If I Already Have 460cc, & Want to Replace with 360cc, Will I Have a Lot of Excess Skin/saggy Boobs?
- Asked by Ndubs
- 5 months ago
I've Had Them in 3 Yrs.
Will Sagging Occur with Replacing 460cc Implants with Smaller Implants?
Thank you for the questions but online consultants, without the benefit of in person examination, will not be of much specific help to you.
What your breasts will look like after explantation depends on several factors such as: the quality of skin elasticity (the better the elasticity the better the skin will bounce back), the size of the implants used (the larger the implant the more trouble you may have with redundant skin), and the amount of breast tissue present at this time (which may have changed since the time of your breast augmentation).
Life experience since your breast augmentation procedure, such as pregnancy or weight gain weight loss, will potentially influence the factors discussed above. If you take these factors into consideration and apply them to your specific circumstances you may get a good idea of what to expect after the implants are removed.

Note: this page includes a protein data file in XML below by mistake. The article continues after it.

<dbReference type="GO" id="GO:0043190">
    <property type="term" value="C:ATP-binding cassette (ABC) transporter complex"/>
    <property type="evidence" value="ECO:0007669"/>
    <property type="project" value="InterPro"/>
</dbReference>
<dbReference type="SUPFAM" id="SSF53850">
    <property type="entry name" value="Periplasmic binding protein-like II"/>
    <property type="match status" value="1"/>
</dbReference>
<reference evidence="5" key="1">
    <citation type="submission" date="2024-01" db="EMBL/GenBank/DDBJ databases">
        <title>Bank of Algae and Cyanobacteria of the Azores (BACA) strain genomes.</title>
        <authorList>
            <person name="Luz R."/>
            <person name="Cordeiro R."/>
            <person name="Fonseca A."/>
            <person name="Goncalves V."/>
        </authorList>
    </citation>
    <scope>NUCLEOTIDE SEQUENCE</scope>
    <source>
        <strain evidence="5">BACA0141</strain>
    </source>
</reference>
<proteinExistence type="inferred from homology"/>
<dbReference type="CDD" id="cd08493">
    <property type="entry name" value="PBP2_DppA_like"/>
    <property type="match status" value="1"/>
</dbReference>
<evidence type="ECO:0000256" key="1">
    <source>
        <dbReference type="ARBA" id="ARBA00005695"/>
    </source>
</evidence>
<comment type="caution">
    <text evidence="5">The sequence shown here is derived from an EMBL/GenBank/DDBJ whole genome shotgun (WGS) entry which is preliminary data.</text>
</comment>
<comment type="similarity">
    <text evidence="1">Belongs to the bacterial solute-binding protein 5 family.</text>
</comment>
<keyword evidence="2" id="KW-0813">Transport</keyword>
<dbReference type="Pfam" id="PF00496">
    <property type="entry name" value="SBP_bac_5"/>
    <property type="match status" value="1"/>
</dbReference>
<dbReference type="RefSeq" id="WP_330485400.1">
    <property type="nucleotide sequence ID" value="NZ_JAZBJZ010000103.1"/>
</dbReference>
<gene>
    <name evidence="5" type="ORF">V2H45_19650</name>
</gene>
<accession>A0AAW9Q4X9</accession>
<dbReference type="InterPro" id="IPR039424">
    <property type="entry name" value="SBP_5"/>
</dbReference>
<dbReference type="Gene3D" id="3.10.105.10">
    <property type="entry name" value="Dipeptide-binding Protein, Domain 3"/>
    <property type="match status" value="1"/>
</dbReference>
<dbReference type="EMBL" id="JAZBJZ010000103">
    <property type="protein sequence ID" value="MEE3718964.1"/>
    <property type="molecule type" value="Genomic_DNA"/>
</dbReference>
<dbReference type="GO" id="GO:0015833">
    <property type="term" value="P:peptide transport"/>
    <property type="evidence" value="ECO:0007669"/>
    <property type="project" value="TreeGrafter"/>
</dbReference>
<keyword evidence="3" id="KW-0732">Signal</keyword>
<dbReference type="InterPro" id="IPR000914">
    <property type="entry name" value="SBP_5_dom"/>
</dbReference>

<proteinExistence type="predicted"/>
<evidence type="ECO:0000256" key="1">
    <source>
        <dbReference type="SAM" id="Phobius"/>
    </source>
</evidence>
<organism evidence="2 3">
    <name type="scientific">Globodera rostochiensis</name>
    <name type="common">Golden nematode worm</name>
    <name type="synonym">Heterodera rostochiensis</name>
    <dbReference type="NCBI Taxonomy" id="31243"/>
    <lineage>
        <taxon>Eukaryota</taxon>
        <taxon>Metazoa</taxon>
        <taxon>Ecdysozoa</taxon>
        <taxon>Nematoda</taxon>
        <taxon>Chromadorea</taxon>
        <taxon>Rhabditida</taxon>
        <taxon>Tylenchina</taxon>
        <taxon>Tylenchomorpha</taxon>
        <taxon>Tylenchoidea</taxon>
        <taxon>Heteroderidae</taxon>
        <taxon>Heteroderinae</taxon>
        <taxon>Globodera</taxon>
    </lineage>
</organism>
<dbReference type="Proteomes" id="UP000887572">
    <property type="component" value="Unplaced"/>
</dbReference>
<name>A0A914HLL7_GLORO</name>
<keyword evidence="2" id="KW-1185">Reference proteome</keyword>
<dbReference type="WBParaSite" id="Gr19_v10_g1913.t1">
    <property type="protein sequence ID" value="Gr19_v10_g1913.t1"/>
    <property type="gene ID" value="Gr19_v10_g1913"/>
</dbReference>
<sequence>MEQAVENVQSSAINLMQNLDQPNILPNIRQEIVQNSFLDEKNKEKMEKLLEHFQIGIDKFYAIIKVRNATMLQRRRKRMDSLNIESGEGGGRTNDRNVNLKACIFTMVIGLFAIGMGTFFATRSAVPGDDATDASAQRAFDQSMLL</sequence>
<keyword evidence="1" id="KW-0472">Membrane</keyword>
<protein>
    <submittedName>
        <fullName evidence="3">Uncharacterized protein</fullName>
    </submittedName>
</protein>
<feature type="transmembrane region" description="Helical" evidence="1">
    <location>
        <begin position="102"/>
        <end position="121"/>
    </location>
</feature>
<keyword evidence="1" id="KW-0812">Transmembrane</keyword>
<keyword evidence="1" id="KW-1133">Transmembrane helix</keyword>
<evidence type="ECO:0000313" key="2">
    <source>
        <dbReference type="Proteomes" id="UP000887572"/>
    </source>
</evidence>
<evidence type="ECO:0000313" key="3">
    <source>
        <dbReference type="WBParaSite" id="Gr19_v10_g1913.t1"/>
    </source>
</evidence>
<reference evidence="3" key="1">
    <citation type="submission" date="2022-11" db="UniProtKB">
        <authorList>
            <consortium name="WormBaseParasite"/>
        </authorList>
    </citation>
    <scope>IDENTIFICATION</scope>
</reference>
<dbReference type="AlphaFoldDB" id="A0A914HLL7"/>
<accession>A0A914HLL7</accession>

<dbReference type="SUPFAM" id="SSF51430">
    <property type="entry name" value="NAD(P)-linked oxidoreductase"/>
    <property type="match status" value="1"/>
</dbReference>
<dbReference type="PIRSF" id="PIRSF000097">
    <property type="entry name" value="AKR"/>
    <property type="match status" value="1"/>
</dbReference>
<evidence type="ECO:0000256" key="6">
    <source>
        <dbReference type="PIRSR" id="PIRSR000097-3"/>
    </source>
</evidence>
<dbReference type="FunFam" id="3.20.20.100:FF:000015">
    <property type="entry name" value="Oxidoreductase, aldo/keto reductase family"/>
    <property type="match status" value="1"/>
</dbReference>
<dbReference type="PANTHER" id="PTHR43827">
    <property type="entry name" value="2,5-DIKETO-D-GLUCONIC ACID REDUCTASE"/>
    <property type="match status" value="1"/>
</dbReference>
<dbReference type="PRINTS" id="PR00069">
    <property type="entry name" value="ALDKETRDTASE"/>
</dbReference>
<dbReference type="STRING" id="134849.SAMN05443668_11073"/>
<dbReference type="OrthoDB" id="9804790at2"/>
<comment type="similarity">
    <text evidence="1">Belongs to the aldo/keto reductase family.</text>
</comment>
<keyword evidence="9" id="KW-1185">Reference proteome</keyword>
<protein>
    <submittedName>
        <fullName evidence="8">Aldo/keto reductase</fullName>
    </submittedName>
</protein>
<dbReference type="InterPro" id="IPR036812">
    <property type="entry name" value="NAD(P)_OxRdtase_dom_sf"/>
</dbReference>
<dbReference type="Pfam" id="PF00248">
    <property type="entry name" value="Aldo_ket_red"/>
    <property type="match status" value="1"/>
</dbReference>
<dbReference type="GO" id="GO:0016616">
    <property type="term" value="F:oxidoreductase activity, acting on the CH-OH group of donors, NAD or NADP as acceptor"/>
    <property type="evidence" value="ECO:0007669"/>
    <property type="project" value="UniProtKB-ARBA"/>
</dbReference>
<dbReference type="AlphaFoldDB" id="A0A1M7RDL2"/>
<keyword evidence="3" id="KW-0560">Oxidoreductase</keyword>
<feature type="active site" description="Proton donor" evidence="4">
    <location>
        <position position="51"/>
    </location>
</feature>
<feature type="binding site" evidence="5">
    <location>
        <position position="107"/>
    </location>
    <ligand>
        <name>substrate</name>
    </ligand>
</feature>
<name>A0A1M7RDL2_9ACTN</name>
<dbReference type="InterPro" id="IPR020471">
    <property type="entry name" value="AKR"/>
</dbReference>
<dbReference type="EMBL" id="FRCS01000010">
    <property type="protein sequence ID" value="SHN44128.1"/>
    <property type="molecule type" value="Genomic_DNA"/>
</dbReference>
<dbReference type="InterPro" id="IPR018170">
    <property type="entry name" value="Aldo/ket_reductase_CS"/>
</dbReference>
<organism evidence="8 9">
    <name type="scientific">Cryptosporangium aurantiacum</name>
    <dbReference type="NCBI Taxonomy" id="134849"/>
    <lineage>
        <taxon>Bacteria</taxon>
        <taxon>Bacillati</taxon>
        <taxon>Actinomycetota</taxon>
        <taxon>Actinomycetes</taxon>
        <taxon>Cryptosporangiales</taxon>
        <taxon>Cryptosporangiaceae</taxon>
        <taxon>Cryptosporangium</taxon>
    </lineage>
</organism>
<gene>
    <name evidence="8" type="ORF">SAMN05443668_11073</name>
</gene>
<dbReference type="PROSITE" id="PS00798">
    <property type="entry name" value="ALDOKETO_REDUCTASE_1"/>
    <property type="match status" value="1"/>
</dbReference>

Consulting with a well experienced board-certified plastic surgeons in person may be helpful. The attached link may also be helpful.
Downsizing implants 3 years later
If you have saline implants, talk to your surgeon about intentionally deflating your implants. This allows your breasts to shrink and then you can resize to ensure you are getting the size you want. Your breasts will also tell your surgeon whether a lift will be recommended, depending on your expectations.
If you have gel, your surgeon can advise you on the probability of having droopy breasts following downsizing. But my question to you is how do you know going down 100 cc's would be the right amount and give you the result you desire?
Implant revisoin with smaller implants
Reducing the volume of your implants by 100cc's may or may not require you to hae a lift. An exam in person would be helpful. In some cases I was able to reduce the skin around the areola only leaving a faint scar around the border of the areola.
These answers are for educational purposes and should not be relied upon as a substitute for medical advice you may receive from your physician. If you have a medical emergency, please call 911. These answers do not constitute or initiate a patient/doctor relationship.